Q: Many people are not even aware they are angry, or that they’re not expressing it. How does a person become aware of whether they’re expressing their anger or not?

A: One way for people to tell whether they are angry is if they are short tempered. If you find you are honking your horn at traffic, if you are not able to concentrate on your work like you want to, these are all ways of knowing that something is wrong. Agitated feelings are good clues to unexpressed anger. Also, there are occasionally some physical symptoms that go along with unexpressed anger, such as migraine headaches, peptic ulcers, upset stomach, tension headaches. Usually your body tells you that something is wrong. You are bottling something up, and you are not expressing those angers.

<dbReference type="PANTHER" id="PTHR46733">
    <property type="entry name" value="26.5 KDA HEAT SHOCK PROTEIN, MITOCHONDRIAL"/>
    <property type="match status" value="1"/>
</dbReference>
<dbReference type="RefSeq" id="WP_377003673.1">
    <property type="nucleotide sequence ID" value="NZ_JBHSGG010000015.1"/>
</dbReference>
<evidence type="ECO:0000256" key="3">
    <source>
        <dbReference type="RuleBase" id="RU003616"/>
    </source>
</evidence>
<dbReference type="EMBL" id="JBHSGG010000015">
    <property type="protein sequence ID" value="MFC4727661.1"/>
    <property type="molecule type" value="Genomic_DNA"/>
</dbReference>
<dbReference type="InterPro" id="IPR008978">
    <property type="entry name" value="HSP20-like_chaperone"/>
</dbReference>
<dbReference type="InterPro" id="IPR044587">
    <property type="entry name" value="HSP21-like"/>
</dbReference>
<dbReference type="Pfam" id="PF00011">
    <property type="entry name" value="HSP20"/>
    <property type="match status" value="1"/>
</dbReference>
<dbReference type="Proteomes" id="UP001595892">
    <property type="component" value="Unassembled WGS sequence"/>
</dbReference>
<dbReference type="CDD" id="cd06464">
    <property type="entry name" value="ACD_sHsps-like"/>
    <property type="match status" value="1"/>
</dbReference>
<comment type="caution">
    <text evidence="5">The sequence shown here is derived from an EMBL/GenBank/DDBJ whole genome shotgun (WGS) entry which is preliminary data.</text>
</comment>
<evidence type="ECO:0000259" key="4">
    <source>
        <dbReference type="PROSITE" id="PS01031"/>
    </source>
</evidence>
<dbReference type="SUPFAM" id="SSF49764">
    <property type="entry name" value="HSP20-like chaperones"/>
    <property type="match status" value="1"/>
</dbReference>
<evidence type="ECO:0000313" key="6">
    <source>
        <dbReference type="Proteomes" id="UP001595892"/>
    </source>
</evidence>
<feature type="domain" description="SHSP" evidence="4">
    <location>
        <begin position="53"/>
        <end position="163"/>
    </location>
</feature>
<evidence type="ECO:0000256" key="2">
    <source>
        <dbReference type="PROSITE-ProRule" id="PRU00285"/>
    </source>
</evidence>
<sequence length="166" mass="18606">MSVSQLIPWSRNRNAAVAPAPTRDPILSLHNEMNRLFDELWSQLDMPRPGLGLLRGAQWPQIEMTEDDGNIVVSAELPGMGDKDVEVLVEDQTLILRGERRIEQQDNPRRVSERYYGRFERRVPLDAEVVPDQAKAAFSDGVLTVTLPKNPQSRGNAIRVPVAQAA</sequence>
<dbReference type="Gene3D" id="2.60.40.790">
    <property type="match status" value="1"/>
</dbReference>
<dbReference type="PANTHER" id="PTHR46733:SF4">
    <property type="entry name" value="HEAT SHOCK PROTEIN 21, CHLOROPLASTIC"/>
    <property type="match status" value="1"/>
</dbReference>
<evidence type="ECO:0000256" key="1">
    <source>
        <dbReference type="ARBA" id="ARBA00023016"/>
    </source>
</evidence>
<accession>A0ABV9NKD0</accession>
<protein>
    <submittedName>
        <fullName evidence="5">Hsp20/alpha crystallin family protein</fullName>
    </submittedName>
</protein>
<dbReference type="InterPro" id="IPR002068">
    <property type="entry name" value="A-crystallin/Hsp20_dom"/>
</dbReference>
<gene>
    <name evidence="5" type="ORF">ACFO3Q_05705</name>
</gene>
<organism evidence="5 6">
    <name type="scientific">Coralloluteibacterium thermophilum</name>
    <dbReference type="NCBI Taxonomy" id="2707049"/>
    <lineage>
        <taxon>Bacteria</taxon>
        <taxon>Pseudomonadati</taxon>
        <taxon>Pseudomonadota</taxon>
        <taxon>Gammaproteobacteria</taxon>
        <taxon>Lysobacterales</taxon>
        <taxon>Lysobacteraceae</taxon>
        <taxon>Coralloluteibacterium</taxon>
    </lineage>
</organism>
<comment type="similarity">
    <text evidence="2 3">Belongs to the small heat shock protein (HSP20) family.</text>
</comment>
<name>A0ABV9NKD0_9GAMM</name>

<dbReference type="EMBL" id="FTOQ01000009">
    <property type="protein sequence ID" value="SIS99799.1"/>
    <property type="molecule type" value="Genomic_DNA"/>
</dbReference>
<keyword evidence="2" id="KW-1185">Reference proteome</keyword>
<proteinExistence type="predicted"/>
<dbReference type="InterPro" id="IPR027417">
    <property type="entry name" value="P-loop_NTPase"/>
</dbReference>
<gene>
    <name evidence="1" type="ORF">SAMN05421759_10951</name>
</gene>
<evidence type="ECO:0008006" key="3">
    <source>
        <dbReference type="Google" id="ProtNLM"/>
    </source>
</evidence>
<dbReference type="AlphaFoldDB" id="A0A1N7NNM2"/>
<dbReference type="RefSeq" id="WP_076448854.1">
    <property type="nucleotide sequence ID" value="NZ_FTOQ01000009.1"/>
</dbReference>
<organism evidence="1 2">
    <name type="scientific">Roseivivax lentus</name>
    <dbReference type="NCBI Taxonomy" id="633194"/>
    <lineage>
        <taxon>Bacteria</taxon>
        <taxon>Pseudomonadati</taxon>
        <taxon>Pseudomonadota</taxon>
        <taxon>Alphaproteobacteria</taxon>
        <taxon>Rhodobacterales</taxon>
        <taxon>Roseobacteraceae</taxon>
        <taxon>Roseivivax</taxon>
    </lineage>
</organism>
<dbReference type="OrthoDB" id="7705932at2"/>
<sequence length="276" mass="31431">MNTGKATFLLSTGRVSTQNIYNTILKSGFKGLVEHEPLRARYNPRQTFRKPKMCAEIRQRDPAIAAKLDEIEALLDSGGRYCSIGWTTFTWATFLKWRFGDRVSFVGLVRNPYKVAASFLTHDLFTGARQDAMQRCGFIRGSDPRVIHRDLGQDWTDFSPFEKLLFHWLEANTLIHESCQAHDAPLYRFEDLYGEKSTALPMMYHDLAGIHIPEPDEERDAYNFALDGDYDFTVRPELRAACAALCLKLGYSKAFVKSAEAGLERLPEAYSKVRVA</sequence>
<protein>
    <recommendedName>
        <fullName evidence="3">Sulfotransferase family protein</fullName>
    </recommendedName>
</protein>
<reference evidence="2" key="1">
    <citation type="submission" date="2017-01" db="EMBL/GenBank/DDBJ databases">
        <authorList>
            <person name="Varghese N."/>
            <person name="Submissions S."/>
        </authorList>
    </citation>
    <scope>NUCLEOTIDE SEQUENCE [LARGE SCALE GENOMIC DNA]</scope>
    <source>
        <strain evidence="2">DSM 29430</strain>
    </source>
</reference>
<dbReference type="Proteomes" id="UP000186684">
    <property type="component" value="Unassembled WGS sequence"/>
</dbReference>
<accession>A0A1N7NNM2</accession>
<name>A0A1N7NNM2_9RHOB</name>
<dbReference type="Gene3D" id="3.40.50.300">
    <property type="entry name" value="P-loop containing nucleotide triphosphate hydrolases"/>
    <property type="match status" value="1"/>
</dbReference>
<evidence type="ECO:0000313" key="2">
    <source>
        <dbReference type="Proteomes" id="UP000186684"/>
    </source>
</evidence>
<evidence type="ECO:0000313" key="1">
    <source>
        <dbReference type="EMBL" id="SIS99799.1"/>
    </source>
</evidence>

Q: Is there a decision-making process related to expressing anger?

A: When you have angry feelings, you have to decide if this is the right time and the right place to express these feelings. You may in fact be in the company of others when you have these angry feelings, and you may want to find a nice quiet place where you can explain and express those feelings, or tell those feelings to the person you feel has caused them or at least is directly involved with you. So, it very much is a decision.

Q: How about the trust factor? Would you have to trust somebody before you express angry feelings to them, or does trust have anything to do with it?

A: Expressing anger is a lot easier if we trust someone. On the other hand, level of trust is not imperative. We may feel angry toward a clerk in a store or a salesperson, and we don’t know what the level of trust is. I think the most important thing is to trust yourself. Trust your feelings and let your feelings out.

Q: For the person who hasn’t learned too much about expressing anger, are there preliminary steps that one can start taking to learn more about their angry feelings?